You’re still you

I wrote a post recently about how different life is before and after a six-month reset. But some things stay with you. I’m still me. You’ll still be you.

I don’t view them as weaknesses per se, because I don’t like that connotation, but I can see in retrospect how some of my innate qualities were and are vulnerabilities in a diet-centric world. And I see how they added up to something very complicated that took me years to untangle.

Below, I wrote about four of those things that I’ve come to recognize in myself, and how I deal with them today. Maybe you’ve experienced similar things too? Understanding your triggers is crucial and knowing yourself is crucial to protect yourself from relapse.

I love food. I always thought I was a binge eater because I loved food too much. But now I’m free from binge eating, and guess what? I still love food! I plan vacations around the places I’d like to eat, I love trying new recipes. I just LOVE food.

I love food as much as ever; the big difference is that now a.) I don’t feel ashamed of eating, so I happily eat until I’m full, and b.) I get full. Because my hunger hormones are back in balance, my body is able to tell me when it’s full, just like it was meant to do. And I know now what fullness feels like: It isn’t only a feeling of physical fullness from my stomach — it’s also a sense of diminishing deliciousness as my tastebuds seem to lose interest in the food, and every bite is less irresistible than the one before it.

I’m really sensitive about food. My food confidence is stronger than ever, but I still hate hate hate when people comment on what or how or when or how much I’m eating. Even the ostensibly positive comments make me feel dizzy. For instance: “You barely ate anything! Good for you.” AAAAHHH stop.

Even if the intention is innocent, I still hear that quintessential message of diet culture: “There’s a right way and a wrong way to eat. Don’t screw it up.”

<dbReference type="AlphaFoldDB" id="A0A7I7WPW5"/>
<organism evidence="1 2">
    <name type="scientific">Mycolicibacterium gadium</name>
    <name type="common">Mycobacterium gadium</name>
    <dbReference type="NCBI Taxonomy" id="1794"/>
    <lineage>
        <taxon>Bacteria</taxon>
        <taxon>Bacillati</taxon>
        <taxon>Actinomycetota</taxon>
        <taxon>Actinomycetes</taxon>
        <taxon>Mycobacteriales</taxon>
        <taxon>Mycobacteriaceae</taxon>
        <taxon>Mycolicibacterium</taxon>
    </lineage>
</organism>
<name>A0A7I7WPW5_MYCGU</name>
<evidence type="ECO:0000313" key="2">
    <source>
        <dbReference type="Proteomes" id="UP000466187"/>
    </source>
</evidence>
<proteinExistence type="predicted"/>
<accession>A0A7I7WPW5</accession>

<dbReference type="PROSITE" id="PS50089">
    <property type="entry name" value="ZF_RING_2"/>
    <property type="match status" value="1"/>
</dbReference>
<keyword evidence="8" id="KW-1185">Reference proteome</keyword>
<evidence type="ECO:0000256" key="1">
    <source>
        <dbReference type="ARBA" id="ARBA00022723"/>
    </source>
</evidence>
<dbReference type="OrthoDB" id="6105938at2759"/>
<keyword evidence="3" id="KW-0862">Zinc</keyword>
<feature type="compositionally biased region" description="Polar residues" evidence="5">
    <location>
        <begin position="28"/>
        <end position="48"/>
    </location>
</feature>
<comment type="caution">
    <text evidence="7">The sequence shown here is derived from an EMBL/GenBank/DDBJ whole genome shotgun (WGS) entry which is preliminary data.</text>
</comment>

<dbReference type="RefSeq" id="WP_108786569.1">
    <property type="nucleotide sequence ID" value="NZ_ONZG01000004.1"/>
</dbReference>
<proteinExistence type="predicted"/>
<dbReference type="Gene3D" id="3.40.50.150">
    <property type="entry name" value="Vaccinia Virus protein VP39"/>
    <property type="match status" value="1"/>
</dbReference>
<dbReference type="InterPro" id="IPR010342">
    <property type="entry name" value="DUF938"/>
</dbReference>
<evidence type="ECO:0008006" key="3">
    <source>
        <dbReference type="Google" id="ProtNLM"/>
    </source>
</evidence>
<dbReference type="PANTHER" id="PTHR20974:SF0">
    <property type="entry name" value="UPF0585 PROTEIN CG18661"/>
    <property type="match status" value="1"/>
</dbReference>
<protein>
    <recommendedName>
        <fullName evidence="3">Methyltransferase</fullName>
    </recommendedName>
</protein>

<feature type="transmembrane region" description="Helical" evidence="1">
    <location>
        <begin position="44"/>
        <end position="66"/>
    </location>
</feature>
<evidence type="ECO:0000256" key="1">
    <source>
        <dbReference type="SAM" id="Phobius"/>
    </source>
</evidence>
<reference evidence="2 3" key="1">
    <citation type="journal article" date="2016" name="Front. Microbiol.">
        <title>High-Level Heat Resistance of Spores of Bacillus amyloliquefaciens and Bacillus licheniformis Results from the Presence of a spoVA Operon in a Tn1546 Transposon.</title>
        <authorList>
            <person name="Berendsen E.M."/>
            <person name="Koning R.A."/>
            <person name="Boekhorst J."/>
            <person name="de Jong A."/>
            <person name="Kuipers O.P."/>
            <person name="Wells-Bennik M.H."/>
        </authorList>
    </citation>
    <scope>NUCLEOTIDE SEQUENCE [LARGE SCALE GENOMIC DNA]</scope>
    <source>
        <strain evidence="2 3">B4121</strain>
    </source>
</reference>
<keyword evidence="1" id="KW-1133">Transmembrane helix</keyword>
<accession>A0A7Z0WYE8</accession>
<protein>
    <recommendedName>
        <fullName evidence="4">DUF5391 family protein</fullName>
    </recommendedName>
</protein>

To keep this from getting to me, I remind myself that only I can feel what my body needs and wants; no one else could possibly know, so their opinion straight-up does not matter. And if I’m feeling extra sensitive one day, I’ll avoid eating around coworkers who make annoying food comments so I can eat in peace.

For people who matter more than random acquaintances, I’d highly recommend a heart-to-heart about how food talk affects you. People who love you do not want to hurt you.

Just speak what you feel. Here’s mine: “I’ve come so far in my relationship with eating. But there are some things that I still hear in a disordered way. Even comments that might seem meaningless, there’s a little voice in the very back of my head ready to twist your words into something mean. So please don’t comment on what or how much or how often or how quickly I’m eating. Even if you’re just kidding around, that little voice in my head has no sense of humor.”

I’m a food-control freak. I need to feel in charge of what I eat and when. I realized this last year after visiting some friends for a weekend, and I could feel my mind obsessing about food in a way I hadn’t since my disordered days.

It helped me identify something very important about myself: When I don’t know when my next meal is coming, I eat without regard to my hunger. I don’t know why I’m this way. I just am, and knowing that helps me identify food panic without thinking I’m relapsing.

The idea of food control is glorified by diet culture, but diets actually make it worse. When you live your life on a diet, you are constantly striving to eat less and less and less, and it makes every little morsel seem like the last food on earth.

Today, I deal with this by packing some non-perishable, non-squishable snacks, like nuts or breakfast bars, for days that I won’t have full autonomy over what and when I eat. Examples: a long bus ride, an all-day work conference, or an overnight stay at someone else’s home. It gives me so much comfort to know that there’s no reason to panic because I have food readily available to me whenever I need it.